Inflatable golf dome towers over Anchorage neighbors

Posted: Tuesday, September 02, 2003

ANCHORAGE - An inflatable dome as tall as a six-story building has sprung up in South Anchorage, much to the dismay of its neighbors.

But the owner of the new indoor driving range said he hasn't finished decorating the black-and-white bubble. A city skyline etched on its side will look like trees, as originally promised.

"Wait till it's done," said Bob Klein, owner of Tanglewood Lakes Golf Club, "and then complain."

The polyvinyl dome rose in about two hours last week, inflated like a balloon by an air pump. It stands 70 feet high and has a base measuring 190 feet by 300 feet.

Starting this month, as many as 40 golfers at a time will get to practice their swings, regardless of the weather. Klein expects 75 percent of the range's business will occur from January through May.

While golfers are most interested in the interior, it's the exterior that has people talking. Hills to the north, south and east shield the facility from view, mostly.

Four years ago, when the Anchorage Assembly rezoned the lot and paved the way for the proposed new business, Assemblyman Dick Tremaine suspected it would be controversial.

"I think there are going to be a lot of surprised people when this goes in," he said at the time.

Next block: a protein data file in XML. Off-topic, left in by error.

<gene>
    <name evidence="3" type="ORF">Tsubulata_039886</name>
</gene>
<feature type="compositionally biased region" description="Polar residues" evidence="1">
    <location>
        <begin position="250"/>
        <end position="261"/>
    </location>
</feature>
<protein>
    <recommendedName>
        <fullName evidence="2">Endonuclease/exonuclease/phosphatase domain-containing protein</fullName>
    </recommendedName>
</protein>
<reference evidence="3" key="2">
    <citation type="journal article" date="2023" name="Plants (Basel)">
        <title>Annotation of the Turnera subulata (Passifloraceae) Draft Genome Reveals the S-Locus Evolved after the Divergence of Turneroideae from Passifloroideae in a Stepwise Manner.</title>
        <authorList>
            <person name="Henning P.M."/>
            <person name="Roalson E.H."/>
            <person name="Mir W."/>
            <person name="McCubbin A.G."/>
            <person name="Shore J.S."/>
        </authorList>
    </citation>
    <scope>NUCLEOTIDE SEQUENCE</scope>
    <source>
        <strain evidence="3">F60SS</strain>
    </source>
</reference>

He was right. He and members of the Huffman-O'Malley Community Council said Friday they've been getting calls all week, none of them complimentary, about the newest building in the neighborhood, the Anchorage Daily News reported.

"I haven't found anybody that says it looks nice and fits in," said Tremaine, who joined Anna Fairclough to vote against the rezone in 1999. "Without a doubt, it's not what we expected."

Some people have complained about the size or its effect on the wetlands beneath, which had to be covered by a thick gravel pad before the dome could be erected and a parking lot built.

But what irritates many is the decorating scheme, Tremaine said. A black-and-white silhouette ringing the top is variously described as houses, skyscrapers or mountains.

They're definitely not trees, as Klein promised the Planning and Zoning Commission when he sought permission to build the range. He eventually got a conditional use permit that stipulates the dome will feature trees to help it blend into the background.

On Friday, as Klein oversaw work at the driving range, he said he hadn't heard much negative response. Golfers are excited, he said. "They want to know when we're going to open."



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